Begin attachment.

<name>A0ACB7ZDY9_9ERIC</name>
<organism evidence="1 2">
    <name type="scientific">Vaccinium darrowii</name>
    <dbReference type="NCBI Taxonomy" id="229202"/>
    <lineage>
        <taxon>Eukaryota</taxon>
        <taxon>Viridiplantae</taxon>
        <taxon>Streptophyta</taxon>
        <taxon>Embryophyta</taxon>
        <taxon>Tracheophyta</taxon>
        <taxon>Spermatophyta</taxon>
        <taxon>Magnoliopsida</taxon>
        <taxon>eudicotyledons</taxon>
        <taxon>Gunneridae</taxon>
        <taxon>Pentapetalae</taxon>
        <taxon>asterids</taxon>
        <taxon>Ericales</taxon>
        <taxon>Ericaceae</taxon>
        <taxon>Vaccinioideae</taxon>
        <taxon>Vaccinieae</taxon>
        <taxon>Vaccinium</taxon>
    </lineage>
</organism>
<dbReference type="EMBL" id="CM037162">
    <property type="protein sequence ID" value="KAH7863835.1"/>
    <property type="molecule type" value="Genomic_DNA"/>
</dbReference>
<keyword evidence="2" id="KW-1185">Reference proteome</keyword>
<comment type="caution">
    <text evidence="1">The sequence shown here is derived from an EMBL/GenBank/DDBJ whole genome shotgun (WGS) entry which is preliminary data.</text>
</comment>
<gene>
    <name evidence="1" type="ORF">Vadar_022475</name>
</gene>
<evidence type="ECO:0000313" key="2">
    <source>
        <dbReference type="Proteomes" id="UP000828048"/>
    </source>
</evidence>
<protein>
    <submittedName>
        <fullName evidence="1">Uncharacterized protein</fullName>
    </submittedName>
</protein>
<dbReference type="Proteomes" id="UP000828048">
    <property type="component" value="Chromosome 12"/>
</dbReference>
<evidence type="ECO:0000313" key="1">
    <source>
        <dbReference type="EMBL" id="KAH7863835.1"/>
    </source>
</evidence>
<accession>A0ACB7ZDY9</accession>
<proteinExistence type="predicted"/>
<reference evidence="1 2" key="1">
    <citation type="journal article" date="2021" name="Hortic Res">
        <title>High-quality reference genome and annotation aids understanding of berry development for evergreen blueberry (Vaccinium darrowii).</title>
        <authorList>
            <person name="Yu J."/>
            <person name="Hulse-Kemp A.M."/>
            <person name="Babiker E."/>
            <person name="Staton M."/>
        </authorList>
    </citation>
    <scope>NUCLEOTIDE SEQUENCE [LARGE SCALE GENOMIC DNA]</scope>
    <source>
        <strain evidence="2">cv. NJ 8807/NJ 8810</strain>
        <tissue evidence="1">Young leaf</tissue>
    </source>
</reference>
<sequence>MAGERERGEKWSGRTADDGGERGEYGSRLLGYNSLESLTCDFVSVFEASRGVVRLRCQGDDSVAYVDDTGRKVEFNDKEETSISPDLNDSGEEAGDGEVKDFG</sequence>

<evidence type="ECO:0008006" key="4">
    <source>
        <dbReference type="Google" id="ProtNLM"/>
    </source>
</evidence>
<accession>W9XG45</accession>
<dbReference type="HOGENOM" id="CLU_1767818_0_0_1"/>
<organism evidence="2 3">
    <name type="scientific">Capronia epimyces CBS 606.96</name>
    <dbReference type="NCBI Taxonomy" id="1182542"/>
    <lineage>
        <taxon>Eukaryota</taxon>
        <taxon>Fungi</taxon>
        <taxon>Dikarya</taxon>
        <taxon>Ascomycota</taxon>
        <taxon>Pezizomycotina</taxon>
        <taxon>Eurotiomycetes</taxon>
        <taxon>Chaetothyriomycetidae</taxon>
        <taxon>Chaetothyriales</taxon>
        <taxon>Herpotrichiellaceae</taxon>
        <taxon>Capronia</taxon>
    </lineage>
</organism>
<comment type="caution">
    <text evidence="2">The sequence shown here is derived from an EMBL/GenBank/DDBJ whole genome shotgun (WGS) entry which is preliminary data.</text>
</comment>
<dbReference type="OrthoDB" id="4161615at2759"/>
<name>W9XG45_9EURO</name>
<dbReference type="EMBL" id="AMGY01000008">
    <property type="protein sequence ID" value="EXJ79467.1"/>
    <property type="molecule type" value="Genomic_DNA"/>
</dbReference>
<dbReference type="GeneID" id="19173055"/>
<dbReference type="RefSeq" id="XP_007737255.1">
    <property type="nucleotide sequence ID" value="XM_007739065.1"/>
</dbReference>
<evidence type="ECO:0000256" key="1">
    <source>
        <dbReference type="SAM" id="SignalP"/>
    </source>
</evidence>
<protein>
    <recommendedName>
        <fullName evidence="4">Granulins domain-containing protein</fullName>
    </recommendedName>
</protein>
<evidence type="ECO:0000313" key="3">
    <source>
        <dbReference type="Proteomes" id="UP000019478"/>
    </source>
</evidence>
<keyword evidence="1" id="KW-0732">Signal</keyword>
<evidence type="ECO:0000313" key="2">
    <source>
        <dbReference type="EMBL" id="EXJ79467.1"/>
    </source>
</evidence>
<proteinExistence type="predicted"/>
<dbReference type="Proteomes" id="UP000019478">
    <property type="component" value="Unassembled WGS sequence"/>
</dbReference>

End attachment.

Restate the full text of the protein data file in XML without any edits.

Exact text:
<name>A0ACB7ZDY9_9ERIC</name>
<organism evidence="1 2">
    <name type="scientific">Vaccinium darrowii</name>
    <dbReference type="NCBI Taxonomy" id="229202"/>
    <lineage>
        <taxon>Eukaryota</taxon>
        <taxon>Viridiplantae</taxon>
        <taxon>Streptophyta</taxon>
        <taxon>Embryophyta</taxon>
        <taxon>Tracheophyta</taxon>
        <taxon>Spermatophyta</taxon>
        <taxon>Magnoliopsida</taxon>
        <taxon>eudicotyledons</taxon>
        <taxon>Gunneridae</taxon>
        <taxon>Pentapetalae</taxon>
        <taxon>asterids</taxon>
        <taxon>Ericales</taxon>
        <taxon>Ericaceae</taxon>
        <taxon>Vaccinioideae</taxon>
        <taxon>Vaccinieae</taxon>
        <taxon>Vaccinium</taxon>
    </lineage>
</organism>
<dbReference type="EMBL" id="CM037162">
    <property type="protein sequence ID" value="KAH7863835.1"/>
    <property type="molecule type" value="Genomic_DNA"/>
</dbReference>
<keyword evidence="2" id="KW-1185">Reference proteome</keyword>
<comment type="caution">
    <text evidence="1">The sequence shown here is derived from an EMBL/GenBank/DDBJ whole genome shotgun (WGS) entry which is preliminary data.</text>
</comment>
<gene>
    <name evidence="1" type="ORF">Vadar_022475</name>
</gene>
<evidence type="ECO:0000313" key="2">
    <source>
        <dbReference type="Proteomes" id="UP000828048"/>
    </source>
</evidence>
<protein>
    <submittedName>
        <fullName evidence="1">Uncharacterized protein</fullName>
    </submittedName>
</protein>
<dbReference type="Proteomes" id="UP000828048">
    <property type="component" value="Chromosome 12"/>
</dbReference>
<evidence type="ECO:0000313" key="1">
    <source>
        <dbReference type="EMBL" id="KAH7863835.1"/>
    </source>
</evidence>
<accession>A0ACB7ZDY9</accession>
<proteinExistence type="predicted"/>
<reference evidence="1 2" key="1">
    <citation type="journal article" date="2021" name="Hortic Res">
        <title>High-quality reference genome and annotation aids understanding of berry development for evergreen blueberry (Vaccinium darrowii).</title>
        <authorList>
            <person name="Yu J."/>
            <person name="Hulse-Kemp A.M."/>
            <person name="Babiker E."/>
            <person name="Staton M."/>
        </authorList>
    </citation>
    <scope>NUCLEOTIDE SEQUENCE [LARGE SCALE GENOMIC DNA]</scope>
    <source>
        <strain evidence="2">cv. NJ 8807/NJ 8810</strain>
        <tissue evidence="1">Young leaf</tissue>
    </source>
</reference>
<sequence>MAGERERGEKWSGRTADDGGERGEYGSRLLGYNSLESLTCDFVSVFEASRGVVRLRCQGDDSVAYVDDTGRKVEFNDKEETSISPDLNDSGEEAGDGEVKDFG</sequence>

<evidence type="ECO:0008006" key="4">
    <source>
        <dbReference type="Google" id="ProtNLM"/>
    </source>
</evidence>
<accession>W9XG45</accession>
<dbReference type="HOGENOM" id="CLU_1767818_0_0_1"/>
<organism evidence="2 3">
    <name type="scientific">Capronia epimyces CBS 606.96</name>
    <dbReference type="NCBI Taxonomy" id="1182542"/>
    <lineage>
        <taxon>Eukaryota</taxon>
        <taxon>Fungi</taxon>
        <taxon>Dikarya</taxon>
        <taxon>Ascomycota</taxon>
        <taxon>Pezizomycotina</taxon>
        <taxon>Eurotiomycetes</taxon>
        <taxon>Chaetothyriomycetidae</taxon>
        <taxon>Chaetothyriales</taxon>
        <taxon>Herpotrichiellaceae</taxon>
        <taxon>Capronia</taxon>
    </lineage>
</organism>
<comment type="caution">
    <text evidence="2">The sequence shown here is derived from an EMBL/GenBank/DDBJ whole genome shotgun (WGS) entry which is preliminary data.</text>
</comment>
<dbReference type="OrthoDB" id="4161615at2759"/>
<name>W9XG45_9EURO</name>
<dbReference type="EMBL" id="AMGY01000008">
    <property type="protein sequence ID" value="EXJ79467.1"/>
    <property type="molecule type" value="Genomic_DNA"/>
</dbReference>
<dbReference type="GeneID" id="19173055"/>
<dbReference type="RefSeq" id="XP_007737255.1">
    <property type="nucleotide sequence ID" value="XM_007739065.1"/>
</dbReference>
<evidence type="ECO:0000256" key="1">
    <source>
        <dbReference type="SAM" id="SignalP"/>
    </source>
</evidence>
<protein>
    <recommendedName>
        <fullName evidence="4">Granulins domain-containing protein</fullName>
    </recommendedName>
</protein>
<evidence type="ECO:0000313" key="3">
    <source>
        <dbReference type="Proteomes" id="UP000019478"/>
    </source>
</evidence>
<keyword evidence="1" id="KW-0732">Signal</keyword>
<evidence type="ECO:0000313" key="2">
    <source>
        <dbReference type="EMBL" id="EXJ79467.1"/>
    </source>
</evidence>
<proteinExistence type="predicted"/>
<dbReference type="Proteomes" id="UP000019478">
    <property type="component" value="Unassembled WGS sequence"/>
</dbReference>